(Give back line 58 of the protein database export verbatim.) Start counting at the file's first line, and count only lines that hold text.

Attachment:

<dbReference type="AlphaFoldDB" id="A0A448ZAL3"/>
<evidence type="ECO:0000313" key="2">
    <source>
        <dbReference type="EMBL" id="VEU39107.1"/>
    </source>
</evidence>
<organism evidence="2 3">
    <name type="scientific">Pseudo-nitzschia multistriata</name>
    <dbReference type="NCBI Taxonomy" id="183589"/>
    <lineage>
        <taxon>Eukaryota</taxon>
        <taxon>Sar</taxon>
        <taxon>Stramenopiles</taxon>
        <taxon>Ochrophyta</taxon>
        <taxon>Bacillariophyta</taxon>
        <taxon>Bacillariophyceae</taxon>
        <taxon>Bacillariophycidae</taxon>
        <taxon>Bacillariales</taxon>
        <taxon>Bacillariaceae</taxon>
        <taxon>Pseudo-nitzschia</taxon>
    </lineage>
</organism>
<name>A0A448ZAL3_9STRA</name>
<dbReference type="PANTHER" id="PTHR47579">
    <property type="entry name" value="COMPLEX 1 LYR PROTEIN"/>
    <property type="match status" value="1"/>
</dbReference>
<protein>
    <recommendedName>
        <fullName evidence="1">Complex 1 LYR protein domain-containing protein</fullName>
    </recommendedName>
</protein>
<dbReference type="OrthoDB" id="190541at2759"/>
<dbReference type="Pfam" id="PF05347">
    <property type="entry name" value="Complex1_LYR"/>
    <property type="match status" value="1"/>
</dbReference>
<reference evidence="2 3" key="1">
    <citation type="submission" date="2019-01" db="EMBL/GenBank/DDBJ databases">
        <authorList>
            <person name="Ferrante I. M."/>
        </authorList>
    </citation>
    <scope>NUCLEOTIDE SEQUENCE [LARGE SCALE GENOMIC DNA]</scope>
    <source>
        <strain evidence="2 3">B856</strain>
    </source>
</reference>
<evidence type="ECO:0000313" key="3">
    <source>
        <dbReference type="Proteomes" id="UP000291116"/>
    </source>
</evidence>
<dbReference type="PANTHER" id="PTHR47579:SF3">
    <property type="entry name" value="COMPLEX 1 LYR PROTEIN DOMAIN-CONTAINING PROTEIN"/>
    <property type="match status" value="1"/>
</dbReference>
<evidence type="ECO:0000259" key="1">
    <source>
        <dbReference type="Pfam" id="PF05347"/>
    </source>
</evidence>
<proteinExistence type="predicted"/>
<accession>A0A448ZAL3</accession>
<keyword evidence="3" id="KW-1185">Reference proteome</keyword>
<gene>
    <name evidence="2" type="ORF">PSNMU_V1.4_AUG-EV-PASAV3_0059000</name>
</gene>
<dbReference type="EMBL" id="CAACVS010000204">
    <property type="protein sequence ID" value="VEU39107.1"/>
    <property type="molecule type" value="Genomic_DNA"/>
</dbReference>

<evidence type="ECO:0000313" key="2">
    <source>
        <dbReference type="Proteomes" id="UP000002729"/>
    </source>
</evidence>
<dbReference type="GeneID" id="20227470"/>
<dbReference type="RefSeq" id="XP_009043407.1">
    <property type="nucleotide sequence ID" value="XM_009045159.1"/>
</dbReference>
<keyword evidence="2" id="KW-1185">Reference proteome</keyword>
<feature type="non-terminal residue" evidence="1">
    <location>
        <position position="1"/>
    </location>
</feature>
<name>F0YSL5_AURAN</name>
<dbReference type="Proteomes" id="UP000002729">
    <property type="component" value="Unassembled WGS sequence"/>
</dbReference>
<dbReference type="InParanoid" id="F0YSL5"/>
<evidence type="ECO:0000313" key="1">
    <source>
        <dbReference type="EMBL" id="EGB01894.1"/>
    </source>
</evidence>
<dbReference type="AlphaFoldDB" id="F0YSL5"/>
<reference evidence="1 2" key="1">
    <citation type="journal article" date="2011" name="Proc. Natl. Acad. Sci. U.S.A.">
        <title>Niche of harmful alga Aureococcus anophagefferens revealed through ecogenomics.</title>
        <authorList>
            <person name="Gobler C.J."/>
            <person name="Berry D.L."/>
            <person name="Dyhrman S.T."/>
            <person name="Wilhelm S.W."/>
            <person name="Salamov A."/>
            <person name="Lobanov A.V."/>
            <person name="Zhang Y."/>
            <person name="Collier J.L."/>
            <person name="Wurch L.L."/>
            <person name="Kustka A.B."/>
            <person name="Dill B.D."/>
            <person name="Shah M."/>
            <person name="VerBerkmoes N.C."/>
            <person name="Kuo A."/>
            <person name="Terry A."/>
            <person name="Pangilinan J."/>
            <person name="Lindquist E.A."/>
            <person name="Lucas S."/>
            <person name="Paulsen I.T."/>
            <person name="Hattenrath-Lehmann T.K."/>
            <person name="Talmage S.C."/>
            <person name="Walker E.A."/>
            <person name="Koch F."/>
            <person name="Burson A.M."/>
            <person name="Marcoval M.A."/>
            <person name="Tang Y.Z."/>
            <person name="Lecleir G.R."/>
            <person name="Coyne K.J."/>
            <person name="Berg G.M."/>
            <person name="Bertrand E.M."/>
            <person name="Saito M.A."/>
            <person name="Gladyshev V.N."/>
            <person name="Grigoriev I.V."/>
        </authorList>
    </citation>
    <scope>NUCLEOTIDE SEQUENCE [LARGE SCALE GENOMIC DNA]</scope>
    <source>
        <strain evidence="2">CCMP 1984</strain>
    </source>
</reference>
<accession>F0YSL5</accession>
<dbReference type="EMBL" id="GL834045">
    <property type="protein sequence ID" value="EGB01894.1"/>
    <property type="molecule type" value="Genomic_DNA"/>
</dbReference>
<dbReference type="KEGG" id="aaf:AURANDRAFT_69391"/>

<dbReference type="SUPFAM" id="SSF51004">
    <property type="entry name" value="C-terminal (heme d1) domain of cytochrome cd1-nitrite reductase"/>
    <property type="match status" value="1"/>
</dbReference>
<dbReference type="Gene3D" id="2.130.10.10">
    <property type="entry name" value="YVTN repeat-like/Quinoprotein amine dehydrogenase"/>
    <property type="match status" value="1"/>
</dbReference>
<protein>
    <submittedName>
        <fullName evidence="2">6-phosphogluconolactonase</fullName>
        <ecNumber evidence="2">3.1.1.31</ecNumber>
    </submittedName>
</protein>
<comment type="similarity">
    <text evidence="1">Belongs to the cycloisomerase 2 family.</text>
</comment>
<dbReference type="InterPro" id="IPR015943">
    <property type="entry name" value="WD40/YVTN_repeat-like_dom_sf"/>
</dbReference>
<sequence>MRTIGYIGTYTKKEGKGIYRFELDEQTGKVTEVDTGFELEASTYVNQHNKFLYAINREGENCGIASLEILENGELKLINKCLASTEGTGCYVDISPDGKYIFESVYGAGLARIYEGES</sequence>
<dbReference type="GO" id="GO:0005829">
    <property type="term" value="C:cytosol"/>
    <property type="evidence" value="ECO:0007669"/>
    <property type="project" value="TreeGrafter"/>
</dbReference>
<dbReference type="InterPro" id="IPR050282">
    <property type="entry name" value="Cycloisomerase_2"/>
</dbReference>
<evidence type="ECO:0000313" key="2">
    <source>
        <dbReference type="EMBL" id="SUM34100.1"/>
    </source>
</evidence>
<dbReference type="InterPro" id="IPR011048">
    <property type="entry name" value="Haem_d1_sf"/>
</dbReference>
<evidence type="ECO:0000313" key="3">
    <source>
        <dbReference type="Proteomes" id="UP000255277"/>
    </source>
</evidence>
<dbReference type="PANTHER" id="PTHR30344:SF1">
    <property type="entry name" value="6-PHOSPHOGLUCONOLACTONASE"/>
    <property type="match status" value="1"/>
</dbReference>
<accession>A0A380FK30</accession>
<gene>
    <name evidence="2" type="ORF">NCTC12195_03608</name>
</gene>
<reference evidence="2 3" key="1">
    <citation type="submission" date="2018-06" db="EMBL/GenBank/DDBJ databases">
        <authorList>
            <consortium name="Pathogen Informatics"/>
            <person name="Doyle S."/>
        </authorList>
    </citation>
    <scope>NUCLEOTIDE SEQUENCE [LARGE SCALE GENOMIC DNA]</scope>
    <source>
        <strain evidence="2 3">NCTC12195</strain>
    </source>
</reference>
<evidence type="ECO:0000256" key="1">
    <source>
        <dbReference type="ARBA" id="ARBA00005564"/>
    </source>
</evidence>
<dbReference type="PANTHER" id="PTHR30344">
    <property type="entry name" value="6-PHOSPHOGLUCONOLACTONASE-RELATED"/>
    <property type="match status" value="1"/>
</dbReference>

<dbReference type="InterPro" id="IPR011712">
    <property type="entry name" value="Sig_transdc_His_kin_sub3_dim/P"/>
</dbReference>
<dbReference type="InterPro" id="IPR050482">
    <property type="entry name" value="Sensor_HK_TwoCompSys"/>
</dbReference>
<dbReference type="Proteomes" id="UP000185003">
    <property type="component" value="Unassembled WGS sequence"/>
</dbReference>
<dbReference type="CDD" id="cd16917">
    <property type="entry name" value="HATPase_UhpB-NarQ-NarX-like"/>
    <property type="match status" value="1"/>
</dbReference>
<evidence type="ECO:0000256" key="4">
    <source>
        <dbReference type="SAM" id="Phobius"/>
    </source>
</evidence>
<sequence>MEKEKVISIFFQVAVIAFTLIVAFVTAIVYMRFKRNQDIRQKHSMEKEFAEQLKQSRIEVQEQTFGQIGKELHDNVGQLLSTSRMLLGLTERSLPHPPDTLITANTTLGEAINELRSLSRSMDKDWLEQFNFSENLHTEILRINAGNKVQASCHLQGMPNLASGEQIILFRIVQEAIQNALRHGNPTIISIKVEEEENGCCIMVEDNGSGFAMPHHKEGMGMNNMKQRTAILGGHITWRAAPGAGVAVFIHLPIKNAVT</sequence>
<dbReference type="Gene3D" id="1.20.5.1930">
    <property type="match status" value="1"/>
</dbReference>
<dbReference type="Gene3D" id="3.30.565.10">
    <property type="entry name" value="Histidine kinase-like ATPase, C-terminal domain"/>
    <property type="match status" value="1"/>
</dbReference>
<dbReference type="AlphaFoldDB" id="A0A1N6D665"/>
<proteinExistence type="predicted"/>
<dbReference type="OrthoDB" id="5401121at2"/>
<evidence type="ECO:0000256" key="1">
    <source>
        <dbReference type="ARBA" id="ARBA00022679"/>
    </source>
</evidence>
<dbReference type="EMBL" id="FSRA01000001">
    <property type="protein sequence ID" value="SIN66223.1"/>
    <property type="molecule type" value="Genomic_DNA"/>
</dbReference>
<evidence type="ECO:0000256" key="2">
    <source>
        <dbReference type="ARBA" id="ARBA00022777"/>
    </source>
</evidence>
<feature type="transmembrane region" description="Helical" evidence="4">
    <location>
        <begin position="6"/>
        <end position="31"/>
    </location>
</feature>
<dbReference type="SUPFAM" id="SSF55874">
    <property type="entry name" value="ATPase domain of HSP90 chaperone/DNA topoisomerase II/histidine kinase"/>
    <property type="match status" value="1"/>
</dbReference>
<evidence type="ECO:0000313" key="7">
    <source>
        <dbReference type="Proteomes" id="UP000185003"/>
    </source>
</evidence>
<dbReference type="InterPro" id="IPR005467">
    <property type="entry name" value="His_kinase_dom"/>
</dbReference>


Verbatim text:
<evidence type="ECO:0000259" key="1">